After a lovely March motorbiking through Vietnam, we head back to Thailand for some more quality time in Bangkok followed by the beautiful northern cities of Chiang Mai and Pai. Northern Thailand was my personal favorite the first time I came here in 2012, and while we have heard that much has changed, I can't help but feel incredibly excited to be returning.
Looking back on our motorbike adventure, there aren't many things I would change. The main stops on our route were Ninh Binh, Phong Nha, Hue, Hoi An, and Dalat, while the 1 day pit stops included Ha Tin, Khe Sanh, Kon Tum, Qui Nhon, Nha Trang and Cat Tien. The beach towns of Nha Trang and Qui Nhon are quite popular multi-day stops (especially with Russian tourists), but we have felt a little burnt out on the beach after our winter spent almost exclusively on them. If we could redo it the only change I would make is one less night in Hue (we did three) and one less night in Hoi An (we did five), and add on two more extra nights to Phong Nha. It was the most beautiful place we visited in Vietnam and I would have liked to explore more of it - if you are ever planning on visiting definitely spring for three or four nights there.
We are currently now in Saigon and plan on staying here until the 5th, followed by a week in Bangkok, a week in Chiang Mai, and then Pai until we get sick of it. We will be arriving in Chiang Mai just in time for Song Kran, the Thai New Year's festival. We have some friends joining us for it and are beyond excited. Unfortunately, the festival also raised the flight prices from Bangkok to Chiang Mai considerably, so instead we will be taking the night train. It ran us about $80 total for two, which is considerably less expensive than flights ($150), but quite a bit a more than a bus ($20). The last time I went to Chiang Mai I traveled by bus, and while it had a Sega Genesis in the back of every seat, I quickly got bored of Sonic and Tails by the second hour of a long 11 hour journey. The train will offer a much smoother ride and the ability to actually sleep, which in my book is well worth the extra cost. No need to book accommodations that night either, a further benefit to overnight train over flight.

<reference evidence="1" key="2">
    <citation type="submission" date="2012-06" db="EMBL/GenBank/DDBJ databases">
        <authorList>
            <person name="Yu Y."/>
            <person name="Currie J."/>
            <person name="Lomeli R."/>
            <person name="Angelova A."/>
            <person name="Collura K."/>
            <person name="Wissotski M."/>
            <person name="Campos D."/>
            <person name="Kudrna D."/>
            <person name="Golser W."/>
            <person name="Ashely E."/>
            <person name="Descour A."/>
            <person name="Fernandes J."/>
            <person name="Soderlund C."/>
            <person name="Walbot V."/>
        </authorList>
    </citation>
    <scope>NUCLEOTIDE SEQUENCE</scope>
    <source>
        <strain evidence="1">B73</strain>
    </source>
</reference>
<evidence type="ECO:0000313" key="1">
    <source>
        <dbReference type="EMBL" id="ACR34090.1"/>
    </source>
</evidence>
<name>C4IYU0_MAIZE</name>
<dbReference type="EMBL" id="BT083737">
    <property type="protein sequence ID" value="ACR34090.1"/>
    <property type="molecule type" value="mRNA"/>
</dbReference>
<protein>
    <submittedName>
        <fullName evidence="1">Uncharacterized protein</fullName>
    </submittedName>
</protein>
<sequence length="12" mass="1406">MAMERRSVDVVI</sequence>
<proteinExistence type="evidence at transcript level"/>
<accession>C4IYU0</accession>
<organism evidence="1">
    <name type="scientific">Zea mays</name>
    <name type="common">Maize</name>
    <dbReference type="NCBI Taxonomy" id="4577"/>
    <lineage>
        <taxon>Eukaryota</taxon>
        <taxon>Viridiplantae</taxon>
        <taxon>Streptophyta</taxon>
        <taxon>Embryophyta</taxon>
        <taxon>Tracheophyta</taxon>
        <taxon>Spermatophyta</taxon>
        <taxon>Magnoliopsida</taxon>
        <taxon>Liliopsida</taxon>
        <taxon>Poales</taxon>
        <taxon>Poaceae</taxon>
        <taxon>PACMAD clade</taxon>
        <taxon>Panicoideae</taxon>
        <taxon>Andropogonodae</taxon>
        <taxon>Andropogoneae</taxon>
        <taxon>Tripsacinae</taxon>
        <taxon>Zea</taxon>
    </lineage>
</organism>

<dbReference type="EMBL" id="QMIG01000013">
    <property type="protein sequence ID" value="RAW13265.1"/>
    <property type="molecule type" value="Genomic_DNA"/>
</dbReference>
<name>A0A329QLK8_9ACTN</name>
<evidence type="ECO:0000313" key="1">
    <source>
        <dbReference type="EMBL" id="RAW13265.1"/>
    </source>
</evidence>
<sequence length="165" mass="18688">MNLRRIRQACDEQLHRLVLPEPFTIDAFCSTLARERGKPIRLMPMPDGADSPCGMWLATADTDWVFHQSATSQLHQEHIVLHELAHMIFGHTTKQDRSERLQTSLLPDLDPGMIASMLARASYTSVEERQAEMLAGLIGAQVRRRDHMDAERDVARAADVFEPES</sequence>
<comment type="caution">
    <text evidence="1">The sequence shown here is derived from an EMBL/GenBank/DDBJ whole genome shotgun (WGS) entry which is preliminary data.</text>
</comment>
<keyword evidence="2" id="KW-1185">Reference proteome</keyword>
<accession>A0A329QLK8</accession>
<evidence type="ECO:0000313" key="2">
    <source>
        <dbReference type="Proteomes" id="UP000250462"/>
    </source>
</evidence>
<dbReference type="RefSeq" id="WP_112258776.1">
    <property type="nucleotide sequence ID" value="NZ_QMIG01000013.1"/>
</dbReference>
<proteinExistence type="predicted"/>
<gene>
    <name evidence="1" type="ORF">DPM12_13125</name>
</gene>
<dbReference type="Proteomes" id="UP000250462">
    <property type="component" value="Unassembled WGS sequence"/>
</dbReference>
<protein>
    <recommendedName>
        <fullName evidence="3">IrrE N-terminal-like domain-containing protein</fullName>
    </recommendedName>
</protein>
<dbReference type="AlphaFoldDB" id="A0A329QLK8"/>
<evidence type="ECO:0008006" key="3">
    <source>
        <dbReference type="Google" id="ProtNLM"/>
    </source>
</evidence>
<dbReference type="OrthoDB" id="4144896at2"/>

In Asia especially, most of our travel decisions have involved weighing cost versus comfort and deciding what makes the most sense for us. Some decisions seem obvious, like booking a $20 executive hotel suite instead of a $15 bare-bones guest house. Others not so obvious, like booking two beds in an 18 bed dorm over a private hotel room. When the dorm has far better facilities, location, food, and general level of comfort, it often makes more sense than a private hotel room. We've also really gotten used to sleeping in rooms full of people and are well equipped with ear buds and face masks - after 10 months on the road I would hope so. Sad to be leaving Vietnam and entering the last three months of our journey, but excited to return to Thailand and see what new challenges face us this April.